Degas won well-deserved fame for his many studies of dancers - of women in motion, demonstrating grace and delicate power. Dancers continue to fascinate photographers and other artists, even after 150 years or more. Recent decades, however, have made more means of athletic expression available to women. All of the dancers' appeal endures, but can now express itself in more different kinds of physical display. Harper chooses to focus on acrobats, women (and some men) who stretch the definition of what human bodies can achieve.
Many of his models appear slightly clothed, but their forms and exertions remain clearly visible even so. And what forms - bent, contorted, suspended, or in some other way defying the laws of physics that bind the rest of us, these athletes create images that few of us will see in person, or only rarely. Harper has gone even farther, and found a natural or urban site ideally suited to each of these amazing people, and prepared it to show each one at her or his best.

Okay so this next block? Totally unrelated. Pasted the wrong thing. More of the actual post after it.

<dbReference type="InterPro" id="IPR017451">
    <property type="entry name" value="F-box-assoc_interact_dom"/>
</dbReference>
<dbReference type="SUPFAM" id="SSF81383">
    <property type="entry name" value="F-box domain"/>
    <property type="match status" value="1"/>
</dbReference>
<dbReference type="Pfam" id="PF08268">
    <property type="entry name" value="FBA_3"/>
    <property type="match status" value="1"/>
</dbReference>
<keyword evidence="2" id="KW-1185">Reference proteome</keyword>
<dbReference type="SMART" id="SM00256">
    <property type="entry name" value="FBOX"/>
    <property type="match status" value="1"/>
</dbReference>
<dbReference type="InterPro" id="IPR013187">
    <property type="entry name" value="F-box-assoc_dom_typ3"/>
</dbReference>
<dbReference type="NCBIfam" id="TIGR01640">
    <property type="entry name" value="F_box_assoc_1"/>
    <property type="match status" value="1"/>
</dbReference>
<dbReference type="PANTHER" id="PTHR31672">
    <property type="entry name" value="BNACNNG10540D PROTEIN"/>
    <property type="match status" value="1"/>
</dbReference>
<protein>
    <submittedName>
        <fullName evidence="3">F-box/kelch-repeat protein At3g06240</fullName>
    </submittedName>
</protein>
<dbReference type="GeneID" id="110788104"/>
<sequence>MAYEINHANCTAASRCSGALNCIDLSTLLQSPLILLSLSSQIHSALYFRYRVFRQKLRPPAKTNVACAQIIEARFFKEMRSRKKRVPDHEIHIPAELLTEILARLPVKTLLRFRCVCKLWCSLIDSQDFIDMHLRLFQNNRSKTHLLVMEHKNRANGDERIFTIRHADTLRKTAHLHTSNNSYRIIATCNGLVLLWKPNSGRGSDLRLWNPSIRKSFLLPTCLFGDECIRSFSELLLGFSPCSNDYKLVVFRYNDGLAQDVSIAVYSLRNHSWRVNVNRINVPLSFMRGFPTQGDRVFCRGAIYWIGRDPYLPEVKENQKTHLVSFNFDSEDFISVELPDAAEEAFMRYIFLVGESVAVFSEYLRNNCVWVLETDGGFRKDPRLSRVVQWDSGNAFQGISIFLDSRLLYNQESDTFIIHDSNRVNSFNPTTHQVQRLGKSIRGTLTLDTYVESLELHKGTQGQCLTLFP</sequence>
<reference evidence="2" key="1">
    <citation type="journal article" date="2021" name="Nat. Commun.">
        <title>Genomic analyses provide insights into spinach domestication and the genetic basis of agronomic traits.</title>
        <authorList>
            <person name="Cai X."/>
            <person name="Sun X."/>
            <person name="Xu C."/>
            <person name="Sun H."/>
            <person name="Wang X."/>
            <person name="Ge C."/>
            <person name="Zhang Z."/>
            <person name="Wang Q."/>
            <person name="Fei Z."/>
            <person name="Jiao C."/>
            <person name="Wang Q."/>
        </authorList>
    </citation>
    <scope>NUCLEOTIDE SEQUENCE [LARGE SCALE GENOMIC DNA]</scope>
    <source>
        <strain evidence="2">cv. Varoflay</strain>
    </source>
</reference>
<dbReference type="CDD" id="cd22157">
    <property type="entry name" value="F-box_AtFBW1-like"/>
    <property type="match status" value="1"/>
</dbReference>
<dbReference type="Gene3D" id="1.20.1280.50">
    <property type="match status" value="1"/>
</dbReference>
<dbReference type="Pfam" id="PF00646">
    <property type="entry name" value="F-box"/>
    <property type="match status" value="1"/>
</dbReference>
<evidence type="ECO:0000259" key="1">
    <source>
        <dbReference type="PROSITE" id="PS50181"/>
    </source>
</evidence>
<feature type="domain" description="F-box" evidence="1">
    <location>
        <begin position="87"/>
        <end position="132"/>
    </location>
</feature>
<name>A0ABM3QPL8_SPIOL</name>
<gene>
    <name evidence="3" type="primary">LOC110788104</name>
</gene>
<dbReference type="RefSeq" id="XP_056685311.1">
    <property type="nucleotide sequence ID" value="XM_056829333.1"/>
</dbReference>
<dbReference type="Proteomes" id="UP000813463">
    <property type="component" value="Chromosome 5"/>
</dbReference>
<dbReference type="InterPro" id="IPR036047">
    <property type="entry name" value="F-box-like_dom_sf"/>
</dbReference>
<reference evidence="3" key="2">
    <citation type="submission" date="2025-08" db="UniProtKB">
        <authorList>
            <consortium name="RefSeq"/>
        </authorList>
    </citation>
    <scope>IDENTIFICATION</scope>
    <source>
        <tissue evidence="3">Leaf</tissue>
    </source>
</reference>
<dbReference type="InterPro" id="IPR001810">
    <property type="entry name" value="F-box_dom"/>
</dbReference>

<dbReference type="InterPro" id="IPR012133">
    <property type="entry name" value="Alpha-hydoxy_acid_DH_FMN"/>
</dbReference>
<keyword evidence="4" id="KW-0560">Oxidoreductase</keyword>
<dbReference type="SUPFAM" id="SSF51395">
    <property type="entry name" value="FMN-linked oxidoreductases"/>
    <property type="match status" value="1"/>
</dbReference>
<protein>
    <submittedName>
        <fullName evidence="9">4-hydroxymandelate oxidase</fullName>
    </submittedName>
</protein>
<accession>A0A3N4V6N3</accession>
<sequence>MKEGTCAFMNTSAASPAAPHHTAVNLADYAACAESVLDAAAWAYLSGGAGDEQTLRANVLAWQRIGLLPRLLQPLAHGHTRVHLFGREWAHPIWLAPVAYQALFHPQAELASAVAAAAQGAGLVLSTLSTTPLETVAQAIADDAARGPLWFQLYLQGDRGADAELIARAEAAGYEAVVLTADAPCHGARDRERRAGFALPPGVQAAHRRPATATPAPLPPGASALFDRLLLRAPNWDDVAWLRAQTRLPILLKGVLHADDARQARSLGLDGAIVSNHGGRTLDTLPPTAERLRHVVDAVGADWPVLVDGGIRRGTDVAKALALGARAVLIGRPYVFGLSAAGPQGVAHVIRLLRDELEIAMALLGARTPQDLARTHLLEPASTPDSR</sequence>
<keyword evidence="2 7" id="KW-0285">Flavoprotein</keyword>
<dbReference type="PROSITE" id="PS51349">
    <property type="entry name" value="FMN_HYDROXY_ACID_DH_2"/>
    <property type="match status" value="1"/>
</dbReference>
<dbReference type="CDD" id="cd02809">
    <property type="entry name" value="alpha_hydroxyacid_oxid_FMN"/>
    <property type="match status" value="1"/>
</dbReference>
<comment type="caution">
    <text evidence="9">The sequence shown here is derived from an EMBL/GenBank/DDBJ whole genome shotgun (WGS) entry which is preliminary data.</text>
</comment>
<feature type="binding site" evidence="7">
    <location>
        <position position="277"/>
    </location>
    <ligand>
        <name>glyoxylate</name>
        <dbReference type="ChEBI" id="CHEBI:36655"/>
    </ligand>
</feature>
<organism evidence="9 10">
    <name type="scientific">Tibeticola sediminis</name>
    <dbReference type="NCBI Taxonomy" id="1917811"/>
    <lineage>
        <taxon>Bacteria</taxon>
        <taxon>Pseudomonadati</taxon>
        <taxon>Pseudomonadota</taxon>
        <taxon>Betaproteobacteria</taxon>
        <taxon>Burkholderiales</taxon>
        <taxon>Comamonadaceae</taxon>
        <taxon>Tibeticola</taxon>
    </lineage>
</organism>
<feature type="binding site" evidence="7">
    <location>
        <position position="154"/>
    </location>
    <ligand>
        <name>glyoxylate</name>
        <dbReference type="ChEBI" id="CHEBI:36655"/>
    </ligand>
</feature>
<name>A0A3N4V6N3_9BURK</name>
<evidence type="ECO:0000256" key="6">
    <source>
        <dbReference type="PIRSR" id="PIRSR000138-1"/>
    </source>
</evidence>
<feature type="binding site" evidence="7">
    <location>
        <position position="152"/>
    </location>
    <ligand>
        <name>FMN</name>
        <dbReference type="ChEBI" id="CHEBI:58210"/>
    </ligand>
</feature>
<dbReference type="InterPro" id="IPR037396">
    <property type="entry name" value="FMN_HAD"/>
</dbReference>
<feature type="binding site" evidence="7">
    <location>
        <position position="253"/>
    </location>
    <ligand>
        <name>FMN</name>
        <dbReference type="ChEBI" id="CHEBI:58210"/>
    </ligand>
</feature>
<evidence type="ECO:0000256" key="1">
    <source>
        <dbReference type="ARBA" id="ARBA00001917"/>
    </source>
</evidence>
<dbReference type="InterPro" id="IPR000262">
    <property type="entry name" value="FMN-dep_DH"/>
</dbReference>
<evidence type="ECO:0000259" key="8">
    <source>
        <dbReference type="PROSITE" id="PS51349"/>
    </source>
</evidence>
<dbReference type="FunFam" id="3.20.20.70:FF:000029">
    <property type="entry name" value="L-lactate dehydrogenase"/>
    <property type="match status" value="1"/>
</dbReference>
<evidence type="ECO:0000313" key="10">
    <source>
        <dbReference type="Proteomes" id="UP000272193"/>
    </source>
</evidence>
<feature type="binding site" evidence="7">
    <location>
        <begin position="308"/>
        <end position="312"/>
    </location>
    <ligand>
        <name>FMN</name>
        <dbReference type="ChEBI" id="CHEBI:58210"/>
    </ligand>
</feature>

Although imagery dominates this collection, as it should, a bit of text enhances the photo essay. Harriet Heyman (an acrobat and aerialist herself) has added her thoughts, and a paragraph-long biography adds depth to each model's image. Viewers demanding prurience won't find much here, but that's their loss. I recommend this highly to anyone passionate about human, and especially feminine expressions of strength and beauty.